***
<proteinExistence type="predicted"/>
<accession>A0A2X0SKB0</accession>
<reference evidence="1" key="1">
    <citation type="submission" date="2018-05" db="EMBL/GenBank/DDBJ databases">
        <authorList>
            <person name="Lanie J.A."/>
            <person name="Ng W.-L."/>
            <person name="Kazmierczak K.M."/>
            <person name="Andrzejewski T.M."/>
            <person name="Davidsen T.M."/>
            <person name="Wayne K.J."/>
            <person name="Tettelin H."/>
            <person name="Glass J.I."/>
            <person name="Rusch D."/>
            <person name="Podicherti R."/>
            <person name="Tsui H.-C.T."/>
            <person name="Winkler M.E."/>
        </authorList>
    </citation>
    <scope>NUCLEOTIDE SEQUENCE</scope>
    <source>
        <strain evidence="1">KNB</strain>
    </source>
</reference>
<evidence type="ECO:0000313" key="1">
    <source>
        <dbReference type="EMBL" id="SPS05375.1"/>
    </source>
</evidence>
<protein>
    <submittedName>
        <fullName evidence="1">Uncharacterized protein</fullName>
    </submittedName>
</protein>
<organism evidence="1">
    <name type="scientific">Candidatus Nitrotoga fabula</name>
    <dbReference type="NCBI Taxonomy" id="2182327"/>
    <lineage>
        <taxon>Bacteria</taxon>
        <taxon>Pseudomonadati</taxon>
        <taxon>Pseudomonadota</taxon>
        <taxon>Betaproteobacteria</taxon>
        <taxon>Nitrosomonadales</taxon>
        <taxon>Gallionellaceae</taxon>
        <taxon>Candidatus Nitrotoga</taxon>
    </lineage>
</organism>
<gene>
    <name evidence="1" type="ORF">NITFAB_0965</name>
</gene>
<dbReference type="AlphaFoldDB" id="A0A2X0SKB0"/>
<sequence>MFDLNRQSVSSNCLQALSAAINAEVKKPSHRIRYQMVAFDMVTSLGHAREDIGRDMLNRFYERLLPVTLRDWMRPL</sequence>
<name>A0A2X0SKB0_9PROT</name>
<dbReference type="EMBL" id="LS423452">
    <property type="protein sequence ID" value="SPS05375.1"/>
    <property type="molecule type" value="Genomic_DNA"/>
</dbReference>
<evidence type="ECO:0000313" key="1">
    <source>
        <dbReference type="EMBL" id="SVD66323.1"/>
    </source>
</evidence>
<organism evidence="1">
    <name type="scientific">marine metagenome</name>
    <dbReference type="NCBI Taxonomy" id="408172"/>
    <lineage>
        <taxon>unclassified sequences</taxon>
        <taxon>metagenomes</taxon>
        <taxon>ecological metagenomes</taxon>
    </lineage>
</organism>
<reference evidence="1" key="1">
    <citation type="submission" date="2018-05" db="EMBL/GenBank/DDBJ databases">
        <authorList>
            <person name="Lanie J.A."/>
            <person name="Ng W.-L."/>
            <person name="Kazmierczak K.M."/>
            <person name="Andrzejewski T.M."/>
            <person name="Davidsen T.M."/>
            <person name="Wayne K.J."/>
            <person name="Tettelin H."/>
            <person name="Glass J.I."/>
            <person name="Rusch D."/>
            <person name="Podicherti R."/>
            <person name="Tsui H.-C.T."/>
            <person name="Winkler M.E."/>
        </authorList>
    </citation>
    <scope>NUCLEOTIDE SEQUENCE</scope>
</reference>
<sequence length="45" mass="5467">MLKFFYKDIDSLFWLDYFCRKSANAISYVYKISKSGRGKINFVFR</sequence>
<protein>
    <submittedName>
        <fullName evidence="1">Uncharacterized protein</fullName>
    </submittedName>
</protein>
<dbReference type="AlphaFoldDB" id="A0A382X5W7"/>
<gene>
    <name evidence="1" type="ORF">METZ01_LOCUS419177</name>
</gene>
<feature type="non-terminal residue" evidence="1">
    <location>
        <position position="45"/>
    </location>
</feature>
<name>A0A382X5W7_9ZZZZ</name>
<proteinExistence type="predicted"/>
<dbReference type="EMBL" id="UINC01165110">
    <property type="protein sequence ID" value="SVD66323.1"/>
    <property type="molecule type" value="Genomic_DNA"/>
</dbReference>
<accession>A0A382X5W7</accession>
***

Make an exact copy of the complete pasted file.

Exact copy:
<proteinExistence type="predicted"/>
<accession>A0A2X0SKB0</accession>
<reference evidence="1" key="1">
    <citation type="submission" date="2018-05" db="EMBL/GenBank/DDBJ databases">
        <authorList>
            <person name="Lanie J.A."/>
            <person name="Ng W.-L."/>
            <person name="Kazmierczak K.M."/>
            <person name="Andrzejewski T.M."/>
            <person name="Davidsen T.M."/>
            <person name="Wayne K.J."/>
            <person name="Tettelin H."/>
            <person name="Glass J.I."/>
            <person name="Rusch D."/>
            <person name="Podicherti R."/>
            <person name="Tsui H.-C.T."/>
            <person name="Winkler M.E."/>
        </authorList>
    </citation>
    <scope>NUCLEOTIDE SEQUENCE</scope>
    <source>
        <strain evidence="1">KNB</strain>
    </source>
</reference>
<evidence type="ECO:0000313" key="1">
    <source>
        <dbReference type="EMBL" id="SPS05375.1"/>
    </source>
</evidence>
<protein>
    <submittedName>
        <fullName evidence="1">Uncharacterized protein</fullName>
    </submittedName>
</protein>
<organism evidence="1">
    <name type="scientific">Candidatus Nitrotoga fabula</name>
    <dbReference type="NCBI Taxonomy" id="2182327"/>
    <lineage>
        <taxon>Bacteria</taxon>
        <taxon>Pseudomonadati</taxon>
        <taxon>Pseudomonadota</taxon>
        <taxon>Betaproteobacteria</taxon>
        <taxon>Nitrosomonadales</taxon>
        <taxon>Gallionellaceae</taxon>
        <taxon>Candidatus Nitrotoga</taxon>
    </lineage>
</organism>
<gene>
    <name evidence="1" type="ORF">NITFAB_0965</name>
</gene>
<dbReference type="AlphaFoldDB" id="A0A2X0SKB0"/>
<sequence>MFDLNRQSVSSNCLQALSAAINAEVKKPSHRIRYQMVAFDMVTSLGHAREDIGRDMLNRFYERLLPVTLRDWMRPL</sequence>
<name>A0A2X0SKB0_9PROT</name>
<dbReference type="EMBL" id="LS423452">
    <property type="protein sequence ID" value="SPS05375.1"/>
    <property type="molecule type" value="Genomic_DNA"/>
</dbReference>
<evidence type="ECO:0000313" key="1">
    <source>
        <dbReference type="EMBL" id="SVD66323.1"/>
    </source>
</evidence>
<organism evidence="1">
    <name type="scientific">marine metagenome</name>
    <dbReference type="NCBI Taxonomy" id="408172"/>
    <lineage>
        <taxon>unclassified sequences</taxon>
        <taxon>metagenomes</taxon>
        <taxon>ecological metagenomes</taxon>
    </lineage>
</organism>
<reference evidence="1" key="1">
    <citation type="submission" date="2018-05" db="EMBL/GenBank/DDBJ databases">
        <authorList>
            <person name="Lanie J.A."/>
            <person name="Ng W.-L."/>
            <person name="Kazmierczak K.M."/>
            <person name="Andrzejewski T.M."/>
            <person name="Davidsen T.M."/>
            <person name="Wayne K.J."/>
            <person name="Tettelin H."/>
            <person name="Glass J.I."/>
            <person name="Rusch D."/>
            <person name="Podicherti R."/>
            <person name="Tsui H.-C.T."/>
            <person name="Winkler M.E."/>
        </authorList>
    </citation>
    <scope>NUCLEOTIDE SEQUENCE</scope>
</reference>
<sequence length="45" mass="5467">MLKFFYKDIDSLFWLDYFCRKSANAISYVYKISKSGRGKINFVFR</sequence>
<protein>
    <submittedName>
        <fullName evidence="1">Uncharacterized protein</fullName>
    </submittedName>
</protein>
<dbReference type="AlphaFoldDB" id="A0A382X5W7"/>
<gene>
    <name evidence="1" type="ORF">METZ01_LOCUS419177</name>
</gene>
<feature type="non-terminal residue" evidence="1">
    <location>
        <position position="45"/>
    </location>
</feature>
<name>A0A382X5W7_9ZZZZ</name>
<proteinExistence type="predicted"/>
<dbReference type="EMBL" id="UINC01165110">
    <property type="protein sequence ID" value="SVD66323.1"/>
    <property type="molecule type" value="Genomic_DNA"/>
</dbReference>
<accession>A0A382X5W7</accession>